to consider legalising its famous sex industry, by
Michael Mathes -
3rd November 2003
The Sydney Morning Herald)
Thailand is considering legalising its famous sex
industry, but human rights advocates, go-go bar owners
and many of the prostitutes themselves believe the
move will do nothing but line the government's pockets.
justice ministry has announced plans to hold a "public
hearing" later this month on whether or not the
government should amend or repeal legislation which
outlaws one of the world's biggest flesh trades.
there are questions over whether the reforms are aimed
at improving the lot of exploited sex workers, raking
in a mountain of tax revenue from the multi-billion-dollar
industry, or protecting the overlords - many alleged
to have government ties - who control the trade.
nothing new to us," said Chantawipa Apisuk, director
of Empower Foundation which champions the rights of
Thailand's estimated 200,000 sex workers.
slaves, the victims, are the women, and the government
thinks problems will be solved if they are legalised.
But there are superpowered people making decisions
above the law. Why don't we look at them?" she
of the major concerns is a proposal to register sex
workers, a move the women fear will stigmatise them
forever and prevent them from seeking work elsewhere.
we register, it cannot tackle bribery, cannot control
owners, and profit-sharing will remain unequal. Perhaps
it is just another repressive regulation against the
women, because society does not accept the people
in these jobs," Chantawipa said.
University professor Narong Phetprasert, a researcher
for the ruling Thai Rak Thai (TRT) party of Prime
Minister Thaksin Shinawatra, has proposed slashing
four key articles from the existing law.
articles are exploitative, providing opportunities
for police to take advantage of the girls," he
said, explaining that one of them makes it illegal
for a woman to "behave" like a prostitute.
we abolish those articles, they can do their profession
legally... and with fewer opportunities for police
and authorities to exploit them."
said Thaksin backs his plan, but that the government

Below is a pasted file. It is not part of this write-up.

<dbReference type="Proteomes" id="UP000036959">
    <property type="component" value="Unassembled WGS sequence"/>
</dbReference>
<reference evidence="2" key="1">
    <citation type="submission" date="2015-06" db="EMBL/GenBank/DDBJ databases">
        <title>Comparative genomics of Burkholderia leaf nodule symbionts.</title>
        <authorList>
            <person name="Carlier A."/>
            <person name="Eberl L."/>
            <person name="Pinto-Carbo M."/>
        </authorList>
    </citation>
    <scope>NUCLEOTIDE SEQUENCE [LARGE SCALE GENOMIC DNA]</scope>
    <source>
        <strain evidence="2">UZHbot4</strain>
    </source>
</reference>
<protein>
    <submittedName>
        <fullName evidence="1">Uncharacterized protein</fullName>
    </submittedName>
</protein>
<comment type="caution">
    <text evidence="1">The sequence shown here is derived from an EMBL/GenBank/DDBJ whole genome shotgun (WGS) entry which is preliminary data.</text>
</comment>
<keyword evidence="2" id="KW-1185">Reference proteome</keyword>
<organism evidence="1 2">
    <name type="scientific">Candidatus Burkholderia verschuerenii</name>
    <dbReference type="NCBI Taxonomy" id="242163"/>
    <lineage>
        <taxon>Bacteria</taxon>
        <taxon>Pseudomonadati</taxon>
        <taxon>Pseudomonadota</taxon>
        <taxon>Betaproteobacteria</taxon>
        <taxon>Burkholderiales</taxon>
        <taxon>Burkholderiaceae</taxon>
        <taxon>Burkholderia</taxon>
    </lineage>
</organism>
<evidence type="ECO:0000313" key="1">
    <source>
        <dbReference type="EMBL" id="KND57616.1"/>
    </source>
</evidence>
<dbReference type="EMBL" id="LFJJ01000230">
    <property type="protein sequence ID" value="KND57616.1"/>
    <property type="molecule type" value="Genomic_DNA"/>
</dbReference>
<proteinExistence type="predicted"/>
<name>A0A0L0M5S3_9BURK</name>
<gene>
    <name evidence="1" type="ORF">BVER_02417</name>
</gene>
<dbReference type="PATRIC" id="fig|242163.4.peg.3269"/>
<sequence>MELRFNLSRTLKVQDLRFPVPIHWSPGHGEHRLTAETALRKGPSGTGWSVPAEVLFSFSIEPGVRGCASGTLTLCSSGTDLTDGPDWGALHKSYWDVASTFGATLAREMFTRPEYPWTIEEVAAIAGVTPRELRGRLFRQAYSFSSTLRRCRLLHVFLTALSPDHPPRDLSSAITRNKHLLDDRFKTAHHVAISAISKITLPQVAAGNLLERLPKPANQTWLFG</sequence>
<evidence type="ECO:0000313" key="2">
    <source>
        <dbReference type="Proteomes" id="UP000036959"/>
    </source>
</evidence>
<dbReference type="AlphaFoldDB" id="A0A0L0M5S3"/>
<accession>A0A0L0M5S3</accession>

wants to close down brothels engaging in bonded prostitution,
where women are enslaved and sometimes literally chained
up or caged between customers.
want to eliminate the gangster-driven illegal places,
and brothels and other locations will be our target
if they exploit girls illegally or make them work
against their will," he said.
freewheeling sex trade pervades the kingdom, from
Bangkok's famed but graceless neon-lit alleyways of
Patpong to exclusive hostess bars, a vast network
of massage parlours and decrepit brothels in every
town and village.
origins of the thriving industry are hotly debated,
but many believe it was born at the turn of the century
with the influx of mainly single male Chinese immigrants.
then mushroomed during the Vietnam War when US servicemen
on R and R flocked to Patpong and other red-light
districts in Thailand which now attract male tourists
from all over the globe.
studies have valued the trade as being worth more
than 100 billion baht ($A3.56 billion) a year, one
third the size of the construction or agricultural
National Economic and Social Advisory Council said
in a recent study that massage parlour owners in Thailand
pay a staggering 3.2 billion baht ($A113.94 million)
a year in police bribes.
issue hit the headlines earlier this year when tycoon
Chuwit Kamolvisit, who owns six luxurious massage
parlours, caused a sensation by claiming he paid police
$US288,000 ($A410,168) a month to keep them away from
last major piece of legislation governing the industry,
the Protection and Suppression of Prostitution Bill,
was passed in 1996. It substantially increased penalties
for selling children into the trade while reducing
punishment for sex workers.
go-go bar managers say the business operates with
impunity under a network of police, military and government
overseers who rake in astronomical profits from well-entrenched
systems of bribes and other payouts.
would they want to change this system?" said
the manager of a bar on Soi Cowboy, a notorious Bangkok
nightstrip which employs about 1,000 dancers and bar
said she is fighting for better conditions for sex
workers, including access to healthcare, standard
employee rights and an end to the abuse and harassment
that faces prostitutes.
Eo, a bar girl working in Soi Cowboy, says she and
her fellow workers hold little hope that the debate
and new legislation would bring them any benefits.
of these girls are just happy to have this job,"
she said in the shadows of the Cowboy 2 bar, where
topless dancers quickly donned bikinis when warned
of an advancing police patrol.
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